Approximation based Verification of Safety and Stability of Hybrid Systems

Pavithra Prabhakar

With the advent of computers to control various physical processes, there has emerged a new class of systems which contain tight interactions between the "discrete" digital world and the "continuous" physical world. These systems which exhibit mixed discrete-continuous behaviors, called hybrid systems, are present everywhere - in automotive, aeronautics, medical devices, robotics - and are often deployed in safe-critical applications. Hence, reliability of the performance of these systems is a very important issue, and this thesis concerns automatic verification of their models to improve the confidence in these systems. Automatic verification of hybrid systems is an extremely challenging task, owing to the many undecidability results in the literature. Automated verification has been seen to be feasible for only simple classes of systems. These observations have emphasized the need for simplifying the complexity of the system before applying traditional verification techniques. This thesis explores the feasibility of such an approach for verifying complex systems. In this thesis, we take the approach of verifying a complex system by approximating it to a "simpler" system. We consider two important classes of properties that are required of hybrid systems in practice, namely, safety and stability. Intuitively, safety properties are used to express the fact that something bad does not happen during the execution of the system; and stability is used to capture the notion that small perturbations in the initial conditions or inputs to the system, do not result in drastic changes in the behaviors of the system. For safety verification, we present two techniques for approximation, an error based technique which allows one to compute as precise an approximation as desirable in terms of a quantified error between the original and the approximate system, and a property based technique which takes into account the property being analysed in constructing and refining the approximate system. With regard to error based approximation, we provide a technique for approximating a general hybrid system to a polynomial hybrid system with bounded error. The above technique is in general semi-automatic; and we present a fully automatic efficient method for analysing a subclass of hybrid systems by constructing piecewise polynomial approximations. In terms of property based approximation, we propose a novel "counterexample guided abstraction refinement" (CEGAR) technique called hybrid CEGAR, which constructs a hybrid abstraction of a system unlike the previous methods which were based on constructing finite state abstractions. Our method has several advantages in terms of simplifying the various subroutines in an iteration of the CEGAR loop. We have implemented the hybrid CEGAR algorithm for a subclass of hybrid systems called rectangular hybrid systems in a tool called HARE, and the experimental results show that the method has the potential to scale. Though automated verification of safety properties has been well studied, verification of stability properties is still in its preliminary stages with respect to automation. In this thesis, we present certain foundational results which could potentially be used to develop automated methods for analysis of stability properties. We present a framework for verifying "asymptotic" stability or convergence of (distributed) hybrid systems which operate in discrete steps. We then ask a fundamental question related to approximation based verification, namely, what kinds of simplifications preserve stability properties? It turns out that stability properties are not invariant under bisimulation which is a canonical transformation under which various discrete-time properties (including safety) are known to be invariant. We enrich bisimulation with uniform continuity conditions which suffice to preserve various stability properties. These reductions are widely prevalent in the traditional techniques for stability analysis thereby emphasizing the potential use of these techniques for stability verification by approximation.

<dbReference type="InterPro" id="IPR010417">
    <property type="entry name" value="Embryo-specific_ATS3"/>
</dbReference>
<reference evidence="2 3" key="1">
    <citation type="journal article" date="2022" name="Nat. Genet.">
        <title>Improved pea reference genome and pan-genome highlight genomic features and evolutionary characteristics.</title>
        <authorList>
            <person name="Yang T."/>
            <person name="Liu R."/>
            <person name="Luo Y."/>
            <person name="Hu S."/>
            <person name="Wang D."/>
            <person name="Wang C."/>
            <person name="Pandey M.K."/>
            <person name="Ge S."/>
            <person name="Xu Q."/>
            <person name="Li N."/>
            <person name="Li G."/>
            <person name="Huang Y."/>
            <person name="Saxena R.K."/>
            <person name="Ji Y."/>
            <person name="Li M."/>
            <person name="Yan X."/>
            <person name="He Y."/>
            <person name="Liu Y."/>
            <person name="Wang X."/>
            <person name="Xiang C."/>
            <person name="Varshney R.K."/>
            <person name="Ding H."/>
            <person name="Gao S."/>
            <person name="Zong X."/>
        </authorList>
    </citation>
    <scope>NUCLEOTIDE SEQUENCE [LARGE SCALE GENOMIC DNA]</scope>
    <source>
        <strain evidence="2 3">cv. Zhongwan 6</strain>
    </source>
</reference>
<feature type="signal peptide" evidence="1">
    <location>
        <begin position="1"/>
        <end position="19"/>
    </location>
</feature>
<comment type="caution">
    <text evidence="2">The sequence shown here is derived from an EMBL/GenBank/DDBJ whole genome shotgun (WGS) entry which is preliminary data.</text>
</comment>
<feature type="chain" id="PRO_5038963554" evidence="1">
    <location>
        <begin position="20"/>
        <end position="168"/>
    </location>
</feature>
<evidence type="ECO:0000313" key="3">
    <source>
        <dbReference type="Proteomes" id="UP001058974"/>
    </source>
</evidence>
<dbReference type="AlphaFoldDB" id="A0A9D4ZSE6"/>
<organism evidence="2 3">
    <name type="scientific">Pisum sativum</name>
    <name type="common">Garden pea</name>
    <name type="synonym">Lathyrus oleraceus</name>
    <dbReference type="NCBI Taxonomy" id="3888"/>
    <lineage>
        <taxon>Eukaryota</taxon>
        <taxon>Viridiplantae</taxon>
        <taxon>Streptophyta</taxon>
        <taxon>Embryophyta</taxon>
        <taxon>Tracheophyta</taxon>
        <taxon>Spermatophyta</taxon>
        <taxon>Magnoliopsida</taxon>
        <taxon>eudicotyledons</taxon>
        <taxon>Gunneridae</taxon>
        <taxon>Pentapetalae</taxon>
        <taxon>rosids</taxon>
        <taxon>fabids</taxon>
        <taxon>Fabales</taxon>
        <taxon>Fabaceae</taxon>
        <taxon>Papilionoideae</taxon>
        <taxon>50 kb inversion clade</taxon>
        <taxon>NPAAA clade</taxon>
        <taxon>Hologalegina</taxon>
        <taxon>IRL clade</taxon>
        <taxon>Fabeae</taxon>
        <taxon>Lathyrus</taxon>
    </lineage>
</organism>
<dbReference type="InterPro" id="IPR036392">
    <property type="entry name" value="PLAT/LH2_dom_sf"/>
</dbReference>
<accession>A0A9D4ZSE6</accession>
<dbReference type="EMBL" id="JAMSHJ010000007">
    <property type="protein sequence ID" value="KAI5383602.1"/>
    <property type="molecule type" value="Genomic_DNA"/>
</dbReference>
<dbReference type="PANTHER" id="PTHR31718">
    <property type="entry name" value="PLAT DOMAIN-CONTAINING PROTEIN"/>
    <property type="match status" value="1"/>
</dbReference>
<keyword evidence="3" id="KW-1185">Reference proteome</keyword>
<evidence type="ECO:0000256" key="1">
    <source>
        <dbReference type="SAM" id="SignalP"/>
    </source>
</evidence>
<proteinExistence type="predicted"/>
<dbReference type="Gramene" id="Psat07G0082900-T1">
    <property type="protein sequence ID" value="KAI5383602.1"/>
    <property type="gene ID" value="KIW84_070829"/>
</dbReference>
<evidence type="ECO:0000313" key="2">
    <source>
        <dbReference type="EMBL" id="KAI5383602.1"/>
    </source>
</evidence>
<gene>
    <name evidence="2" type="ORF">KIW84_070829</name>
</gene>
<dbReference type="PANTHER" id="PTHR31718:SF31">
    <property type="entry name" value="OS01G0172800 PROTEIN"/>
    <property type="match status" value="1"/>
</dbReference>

PhD Thesis, Department of Computer Science, University of Illinois at Urbana-Champaign, 2011
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